There's a crime wave on television. Detective series are all the rage. Sometimes it seems they're cranked out like sausages, and inevitably they struggle -- or don't bother to -- against a load of clichés: The surly unsympathetic boss; the mismatched, hostile partners; the public and media baying for an arrest; the obvious suspect who turns out to be innocent (especially if said subject belongs to an ethnic or sexual minority); "What've we got here?" from the detective arriving at the murder scene; etc.
The viewer who has seen and heard it too many times is tempted to jack the whole genre, especially after such duds as George Gently and the hash made out of the novels based on Ian Rankin's Inspector Rebus and Ruth Rendell's Inspector Wexford.
But a lot of us, obviously, are drawn to detective series. I confess, without even consulting a lawyer, that I am one. With each new program I nurse the hope for something special.
Broadchurch has been a big-time ratings success in the U.K., maybe the hottest show since Downton Abbey. It's available in the States via Netflix DVDs. Broadchurch is above the baseline, though not especially because of the script. Screenwriting is virtually a lost art, most of all in well-trodden fields like police dramas. But Britain has a seemingly bottomless store of acting talent to call on, and it's evident here.
Tennant speaks in a Scottish accent you need a pickax to get through (unless you're Scottish). He's a bear with a permanent sore paw, who looks like he sleeps in his suit (the tie always knotted below the top shirt button) and would still wear a scowl if he were being massaged with a peacock feather.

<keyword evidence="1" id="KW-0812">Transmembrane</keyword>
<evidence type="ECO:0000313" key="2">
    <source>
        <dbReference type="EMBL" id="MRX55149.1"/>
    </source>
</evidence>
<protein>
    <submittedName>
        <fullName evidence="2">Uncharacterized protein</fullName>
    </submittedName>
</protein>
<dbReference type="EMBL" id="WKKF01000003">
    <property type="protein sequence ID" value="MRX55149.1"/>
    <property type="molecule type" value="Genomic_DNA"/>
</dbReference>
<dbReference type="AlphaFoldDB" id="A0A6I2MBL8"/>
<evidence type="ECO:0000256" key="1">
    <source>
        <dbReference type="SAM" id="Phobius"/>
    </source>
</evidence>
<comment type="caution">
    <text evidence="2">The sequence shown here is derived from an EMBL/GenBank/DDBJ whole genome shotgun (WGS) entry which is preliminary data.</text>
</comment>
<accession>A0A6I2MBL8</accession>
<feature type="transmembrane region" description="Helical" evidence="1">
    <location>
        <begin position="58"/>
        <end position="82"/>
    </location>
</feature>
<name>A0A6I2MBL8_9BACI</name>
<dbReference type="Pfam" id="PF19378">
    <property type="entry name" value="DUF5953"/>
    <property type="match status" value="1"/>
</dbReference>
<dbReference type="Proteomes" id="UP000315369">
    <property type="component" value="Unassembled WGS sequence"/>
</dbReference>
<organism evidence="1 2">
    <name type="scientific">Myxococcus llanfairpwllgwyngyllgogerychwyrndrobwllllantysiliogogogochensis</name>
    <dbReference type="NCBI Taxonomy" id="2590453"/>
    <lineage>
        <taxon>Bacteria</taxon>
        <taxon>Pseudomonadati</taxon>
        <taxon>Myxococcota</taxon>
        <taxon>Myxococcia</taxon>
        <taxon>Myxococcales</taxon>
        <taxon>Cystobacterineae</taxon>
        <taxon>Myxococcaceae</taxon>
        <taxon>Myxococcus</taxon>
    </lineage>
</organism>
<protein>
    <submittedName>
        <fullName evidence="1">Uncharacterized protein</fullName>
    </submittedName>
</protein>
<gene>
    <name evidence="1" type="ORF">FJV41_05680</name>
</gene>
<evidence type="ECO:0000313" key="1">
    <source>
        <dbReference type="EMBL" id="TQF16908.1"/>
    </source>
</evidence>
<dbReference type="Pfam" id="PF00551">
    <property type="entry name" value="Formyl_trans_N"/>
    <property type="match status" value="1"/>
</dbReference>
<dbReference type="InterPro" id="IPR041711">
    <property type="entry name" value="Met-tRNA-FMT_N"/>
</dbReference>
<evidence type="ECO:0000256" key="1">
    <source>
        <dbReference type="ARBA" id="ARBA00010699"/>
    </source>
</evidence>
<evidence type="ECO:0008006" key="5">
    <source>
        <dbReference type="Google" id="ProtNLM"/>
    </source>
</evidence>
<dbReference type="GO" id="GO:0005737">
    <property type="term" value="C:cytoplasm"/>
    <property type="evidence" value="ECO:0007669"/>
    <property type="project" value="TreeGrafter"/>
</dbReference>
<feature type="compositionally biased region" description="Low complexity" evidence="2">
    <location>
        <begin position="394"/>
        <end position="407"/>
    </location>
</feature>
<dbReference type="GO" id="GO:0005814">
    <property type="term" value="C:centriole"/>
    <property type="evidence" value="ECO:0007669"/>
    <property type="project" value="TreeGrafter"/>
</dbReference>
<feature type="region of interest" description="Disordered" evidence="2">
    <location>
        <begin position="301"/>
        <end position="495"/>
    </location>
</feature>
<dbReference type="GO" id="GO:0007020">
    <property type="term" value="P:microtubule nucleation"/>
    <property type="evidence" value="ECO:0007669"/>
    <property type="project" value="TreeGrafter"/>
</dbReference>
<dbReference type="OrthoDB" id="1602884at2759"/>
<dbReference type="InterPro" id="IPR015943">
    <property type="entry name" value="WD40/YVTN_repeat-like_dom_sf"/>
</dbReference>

This actor is, I understand, the most recent Doctor Who. I don't watch Doctor Who, but my wife does, and she says he was excellent. Tennant makes a strong impression, more by his portrayed unpleasant temperament as any attempt to win the audience's favor.
But it's Olivia Colman who steals scene after scene. She appears to be wrapped up in her police work to hide, especially from herself, some deep sadness. Colman has the gift of being able to express several moods at once.
The supporting roles, especially the parents of the murdered young boy who is the subject of the investigation, ably hold up their end.
We are told that the series was shot in the sequence of the episodes, with the writer and director keeping the cast in the dark about who the guilty party was until the final revelation. Supposedly this was to keep them from unconsciously signaling anything to viewers in advance. That sounds like public relations bunk, to give the media something to write about. Actors of this caliber aren't going to drop any hints by mistake. Whatever, Broadchurch is well worth a look for fans of this kind of entertainment.
A while back I wrote about the British TV series based on Swedish writer Henning Mankell's inspector Wallander, with Kenneth Branagh in the lead role. Other than the compulsively watchable Branagh, I didn't find a great deal to cheer about.
There had also been two Swedish-made series centered on Wallander: The first, which ran between 1994 and 2007, starred Rolf Lassgärd. I don't think it's ever been available in the U.S. or U.K.